Dynamic susceptibility contrast (DSC) MR perfusion
Citation, DOI, disclosures and article data
At the time the article was created Frank Gaillard had no recorded disclosures.View Frank Gaillard's current disclosures
At the time the article was last revised Matthew Lee had no recorded disclosures.View Matthew Lee's current disclosures
Dynamic susceptibility contrast (DSC) MR perfusion is one of the most frequently used techniques for MRI perfusion, and relies on the susceptibility induced signal loss on T2*-weighted sequences which results from a bolus of gadolinium-based contrast passing through a capillary bed. The most commonly calculated parameters are rCBV, rCBF, and MTT.
This technique is sometimes referred to, perhaps more accurately, as dynamic susceptibility contrast-enhanced MR perfusion, still abbreviated to DSC. This should not be confused with dynamic contrast-enhanced (DCE) MR perfusion, which relies on T1 shortening due to gadolinium-based contrast.
Physics and technique
DSC perfusion exploits the regional susceptibility-induced signal loss caused by paramagnetic contrast agents (such as commonly used gadolinium-based compounds) on T2-weighted images 1,2. Although this technique can be performed with both T2 (e.g. spin echo) and T2* (e.g. gradient-echo echo-planar) sequences, the former requires higher doses of contrast, which is why T2* techniques are more commonly employed 2.
A bolus of gadolinium-containing contrast is injected intravenously and rapid repeated imaging of the tissue (most commonly brain) is performed during the first pass. This leads to a series of images with the signal in each voxel representing intrinsic tissue T2/T2* signal attenuated by susceptibility-induced signal loss proportional to the amount of contrast primarily in the microvasculature 1,2.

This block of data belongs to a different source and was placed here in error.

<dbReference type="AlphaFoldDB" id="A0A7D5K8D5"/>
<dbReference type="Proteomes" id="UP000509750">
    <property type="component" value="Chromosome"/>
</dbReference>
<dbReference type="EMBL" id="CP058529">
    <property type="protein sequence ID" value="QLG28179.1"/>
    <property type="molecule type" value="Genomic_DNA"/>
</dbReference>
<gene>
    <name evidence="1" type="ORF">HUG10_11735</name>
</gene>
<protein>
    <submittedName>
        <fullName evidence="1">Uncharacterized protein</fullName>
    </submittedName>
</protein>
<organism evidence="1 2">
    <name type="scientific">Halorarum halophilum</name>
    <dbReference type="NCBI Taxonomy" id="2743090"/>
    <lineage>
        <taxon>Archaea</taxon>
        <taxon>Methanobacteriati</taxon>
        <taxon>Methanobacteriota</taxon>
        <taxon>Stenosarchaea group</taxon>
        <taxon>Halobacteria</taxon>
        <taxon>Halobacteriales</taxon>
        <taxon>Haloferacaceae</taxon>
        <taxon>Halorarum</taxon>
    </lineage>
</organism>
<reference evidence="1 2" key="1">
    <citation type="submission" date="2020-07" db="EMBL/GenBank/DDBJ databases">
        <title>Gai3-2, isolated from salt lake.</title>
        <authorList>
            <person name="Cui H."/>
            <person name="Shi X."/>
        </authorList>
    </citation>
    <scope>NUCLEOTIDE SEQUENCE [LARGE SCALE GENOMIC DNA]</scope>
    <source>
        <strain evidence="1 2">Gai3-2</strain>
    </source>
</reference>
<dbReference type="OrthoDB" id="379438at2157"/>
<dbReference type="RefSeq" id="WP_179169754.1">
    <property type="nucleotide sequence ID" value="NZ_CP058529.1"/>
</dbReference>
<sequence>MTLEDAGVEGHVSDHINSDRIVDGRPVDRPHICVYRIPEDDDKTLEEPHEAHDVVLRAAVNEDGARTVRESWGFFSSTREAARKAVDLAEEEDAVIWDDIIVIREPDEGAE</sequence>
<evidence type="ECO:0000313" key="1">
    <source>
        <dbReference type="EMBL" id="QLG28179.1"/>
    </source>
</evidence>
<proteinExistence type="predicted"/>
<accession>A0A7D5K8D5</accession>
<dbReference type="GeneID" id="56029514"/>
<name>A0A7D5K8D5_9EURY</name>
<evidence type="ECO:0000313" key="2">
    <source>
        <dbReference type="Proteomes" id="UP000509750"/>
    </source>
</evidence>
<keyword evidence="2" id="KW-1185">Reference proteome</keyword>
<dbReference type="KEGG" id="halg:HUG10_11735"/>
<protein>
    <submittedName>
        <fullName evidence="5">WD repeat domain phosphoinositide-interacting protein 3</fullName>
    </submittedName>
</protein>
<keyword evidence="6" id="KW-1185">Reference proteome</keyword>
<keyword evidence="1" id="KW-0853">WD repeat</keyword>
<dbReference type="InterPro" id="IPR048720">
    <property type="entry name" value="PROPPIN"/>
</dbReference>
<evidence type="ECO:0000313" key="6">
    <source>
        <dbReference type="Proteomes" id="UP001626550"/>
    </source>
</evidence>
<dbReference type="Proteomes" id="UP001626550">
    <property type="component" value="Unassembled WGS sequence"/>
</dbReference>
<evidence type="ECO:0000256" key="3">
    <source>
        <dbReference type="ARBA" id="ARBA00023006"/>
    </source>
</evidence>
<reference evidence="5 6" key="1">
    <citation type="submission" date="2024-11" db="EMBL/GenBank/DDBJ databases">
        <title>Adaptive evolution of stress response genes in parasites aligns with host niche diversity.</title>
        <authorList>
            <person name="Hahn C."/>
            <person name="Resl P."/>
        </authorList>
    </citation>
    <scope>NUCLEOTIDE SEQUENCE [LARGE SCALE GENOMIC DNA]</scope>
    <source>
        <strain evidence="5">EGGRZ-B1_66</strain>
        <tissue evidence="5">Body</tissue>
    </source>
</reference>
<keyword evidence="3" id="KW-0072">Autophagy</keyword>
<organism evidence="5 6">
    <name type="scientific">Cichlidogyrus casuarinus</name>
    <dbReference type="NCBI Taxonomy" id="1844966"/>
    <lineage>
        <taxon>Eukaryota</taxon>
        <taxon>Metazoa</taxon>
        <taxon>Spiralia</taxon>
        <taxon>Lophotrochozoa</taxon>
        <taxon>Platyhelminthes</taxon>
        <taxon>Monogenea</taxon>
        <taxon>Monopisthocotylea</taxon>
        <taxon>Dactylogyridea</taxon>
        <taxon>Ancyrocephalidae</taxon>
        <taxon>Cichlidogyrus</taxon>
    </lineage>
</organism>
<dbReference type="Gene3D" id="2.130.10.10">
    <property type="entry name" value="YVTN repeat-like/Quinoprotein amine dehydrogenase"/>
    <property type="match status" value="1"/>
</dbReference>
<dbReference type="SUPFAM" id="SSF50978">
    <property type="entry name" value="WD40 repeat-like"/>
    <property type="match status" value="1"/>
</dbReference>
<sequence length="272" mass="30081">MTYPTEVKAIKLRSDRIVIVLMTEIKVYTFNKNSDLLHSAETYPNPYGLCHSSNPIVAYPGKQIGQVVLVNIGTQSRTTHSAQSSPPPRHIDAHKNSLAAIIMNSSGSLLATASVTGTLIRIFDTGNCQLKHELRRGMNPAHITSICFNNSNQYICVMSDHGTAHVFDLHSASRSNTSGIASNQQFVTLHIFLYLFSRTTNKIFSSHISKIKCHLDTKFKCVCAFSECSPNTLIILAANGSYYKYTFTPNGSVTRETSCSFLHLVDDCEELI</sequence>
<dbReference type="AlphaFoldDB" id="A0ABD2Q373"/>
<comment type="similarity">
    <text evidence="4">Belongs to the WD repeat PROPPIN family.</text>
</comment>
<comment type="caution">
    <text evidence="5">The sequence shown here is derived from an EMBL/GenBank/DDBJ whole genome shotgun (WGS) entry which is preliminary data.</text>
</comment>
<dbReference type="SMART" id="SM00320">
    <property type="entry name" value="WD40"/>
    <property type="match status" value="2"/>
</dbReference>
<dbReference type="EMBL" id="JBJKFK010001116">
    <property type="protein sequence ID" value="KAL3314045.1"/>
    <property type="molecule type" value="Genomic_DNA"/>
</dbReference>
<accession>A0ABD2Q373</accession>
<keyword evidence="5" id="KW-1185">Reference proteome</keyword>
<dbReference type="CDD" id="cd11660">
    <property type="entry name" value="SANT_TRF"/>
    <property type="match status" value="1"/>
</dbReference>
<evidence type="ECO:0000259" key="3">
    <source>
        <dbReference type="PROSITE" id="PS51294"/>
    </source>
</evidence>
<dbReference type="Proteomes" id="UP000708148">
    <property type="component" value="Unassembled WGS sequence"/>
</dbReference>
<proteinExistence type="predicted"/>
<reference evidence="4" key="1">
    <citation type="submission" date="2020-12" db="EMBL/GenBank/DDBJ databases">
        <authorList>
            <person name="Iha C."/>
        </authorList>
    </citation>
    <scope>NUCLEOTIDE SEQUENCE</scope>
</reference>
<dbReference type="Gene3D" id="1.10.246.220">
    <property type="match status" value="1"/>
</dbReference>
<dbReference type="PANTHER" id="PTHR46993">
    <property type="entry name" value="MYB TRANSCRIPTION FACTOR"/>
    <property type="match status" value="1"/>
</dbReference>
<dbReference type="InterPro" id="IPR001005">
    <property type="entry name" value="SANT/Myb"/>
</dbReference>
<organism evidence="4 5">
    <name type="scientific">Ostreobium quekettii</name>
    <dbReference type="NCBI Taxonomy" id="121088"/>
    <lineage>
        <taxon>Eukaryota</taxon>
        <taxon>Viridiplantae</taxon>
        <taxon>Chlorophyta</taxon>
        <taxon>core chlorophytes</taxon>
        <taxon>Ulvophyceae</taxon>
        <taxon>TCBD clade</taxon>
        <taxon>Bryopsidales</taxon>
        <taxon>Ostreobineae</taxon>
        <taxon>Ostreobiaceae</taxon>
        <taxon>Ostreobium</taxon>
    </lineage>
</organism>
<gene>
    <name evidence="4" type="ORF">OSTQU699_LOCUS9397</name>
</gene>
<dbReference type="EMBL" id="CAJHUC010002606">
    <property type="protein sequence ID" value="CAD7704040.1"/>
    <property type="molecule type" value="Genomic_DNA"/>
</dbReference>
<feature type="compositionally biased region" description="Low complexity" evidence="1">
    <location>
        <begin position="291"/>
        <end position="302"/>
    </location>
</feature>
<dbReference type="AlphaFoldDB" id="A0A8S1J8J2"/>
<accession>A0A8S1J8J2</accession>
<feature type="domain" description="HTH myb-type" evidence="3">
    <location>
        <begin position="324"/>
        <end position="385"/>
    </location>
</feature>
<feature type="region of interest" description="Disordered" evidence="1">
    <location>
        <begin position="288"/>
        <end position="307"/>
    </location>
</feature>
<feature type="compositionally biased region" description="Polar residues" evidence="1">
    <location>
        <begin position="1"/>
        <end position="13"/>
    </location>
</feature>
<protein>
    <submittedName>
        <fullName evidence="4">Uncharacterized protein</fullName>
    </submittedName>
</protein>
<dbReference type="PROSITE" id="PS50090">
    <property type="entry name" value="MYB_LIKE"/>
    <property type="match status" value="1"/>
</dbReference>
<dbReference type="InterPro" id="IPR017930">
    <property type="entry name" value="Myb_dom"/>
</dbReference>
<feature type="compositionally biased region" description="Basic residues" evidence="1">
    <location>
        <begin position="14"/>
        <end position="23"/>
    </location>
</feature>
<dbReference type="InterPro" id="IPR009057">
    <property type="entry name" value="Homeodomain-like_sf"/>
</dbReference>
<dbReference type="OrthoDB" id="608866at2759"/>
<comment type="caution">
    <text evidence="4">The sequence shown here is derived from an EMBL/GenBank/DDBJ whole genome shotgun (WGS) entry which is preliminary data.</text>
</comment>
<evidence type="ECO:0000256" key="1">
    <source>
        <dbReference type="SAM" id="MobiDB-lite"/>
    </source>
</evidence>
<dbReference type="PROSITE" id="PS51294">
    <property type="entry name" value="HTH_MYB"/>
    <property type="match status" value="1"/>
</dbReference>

After image acquisition, a region's signal is interrogated over the time-course of the perfusion sequence, generating a signal intensity-time curve, from which various parameters can be calculated (e.g. rCBV, rCBF, MTT). These values can then be used to create color maps of regional perfusion.
Because this technique relies upon detecting signal loss due to small amounts of contrast, if there is significant signal loss due to the presence of calcification or blood products, or due to artifact from adjacent dense bone or aerated sinuses, obtained values will not be reliable. Similarly, values in a region immediately adjacent to large vessels will also be affected.
- 1. Essig M, Shiroishi MS, Nguyen TB et-al. Perfusion MRI: the five most frequently asked technical questions. AJR Am J Roentgenol. 2013;200 (1): 24-34. doi:10.2214/AJR.12.9543 - Free text at pubmed - Pubmed citation
- 2. Petrella JR, Provenzale JM. MR perfusion imaging of the brain: techniques and applications. AJR Am J Roentgenol. 2000;175 (1): 207-19. doi:10.2214/ajr.175.1.1750207 - Pubmed citation
- 3. Clinical MR Neuroimaging. Cambridge University Press. (2009) ISBN:0521515637. Read it at Google Books - Find it at Amazon